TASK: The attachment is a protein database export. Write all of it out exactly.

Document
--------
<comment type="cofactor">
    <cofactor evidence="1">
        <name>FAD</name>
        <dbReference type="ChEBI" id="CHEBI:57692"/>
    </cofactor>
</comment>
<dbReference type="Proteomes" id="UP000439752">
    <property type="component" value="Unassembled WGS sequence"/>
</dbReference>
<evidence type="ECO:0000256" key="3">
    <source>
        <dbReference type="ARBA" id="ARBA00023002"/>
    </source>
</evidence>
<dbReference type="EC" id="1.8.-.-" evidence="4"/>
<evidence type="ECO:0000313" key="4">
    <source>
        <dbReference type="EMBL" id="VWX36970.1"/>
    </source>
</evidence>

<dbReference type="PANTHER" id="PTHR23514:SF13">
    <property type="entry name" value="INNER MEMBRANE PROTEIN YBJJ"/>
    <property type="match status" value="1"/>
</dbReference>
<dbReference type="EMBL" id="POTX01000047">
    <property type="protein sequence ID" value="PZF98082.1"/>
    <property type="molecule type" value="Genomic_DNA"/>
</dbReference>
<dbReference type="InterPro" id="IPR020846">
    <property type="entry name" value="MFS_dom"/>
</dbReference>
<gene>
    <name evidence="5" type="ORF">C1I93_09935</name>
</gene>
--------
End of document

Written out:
<comment type="cofactor">
    <cofactor evidence="1">
        <name>FAD</name>
        <dbReference type="ChEBI" id="CHEBI:57692"/>
    </cofactor>
</comment>
<dbReference type="Proteomes" id="UP000439752">
    <property type="component" value="Unassembled WGS sequence"/>
</dbReference>
<evidence type="ECO:0000256" key="3">
    <source>
        <dbReference type="ARBA" id="ARBA00023002"/>
    </source>
</evidence>
<dbReference type="EC" id="1.8.-.-" evidence="4"/>
<evidence type="ECO:0000313" key="4">
    <source>
        <dbReference type="EMBL" id="VWX36970.1"/>
    </source>
</evidence>

<dbReference type="PANTHER" id="PTHR23514:SF13">
    <property type="entry name" value="INNER MEMBRANE PROTEIN YBJJ"/>
    <property type="match status" value="1"/>
</dbReference>
<dbReference type="EMBL" id="POTX01000047">
    <property type="protein sequence ID" value="PZF98082.1"/>
    <property type="molecule type" value="Genomic_DNA"/>
</dbReference>
<dbReference type="InterPro" id="IPR020846">
    <property type="entry name" value="MFS_dom"/>
</dbReference>
<gene>
    <name evidence="5" type="ORF">C1I93_09935</name>
</gene>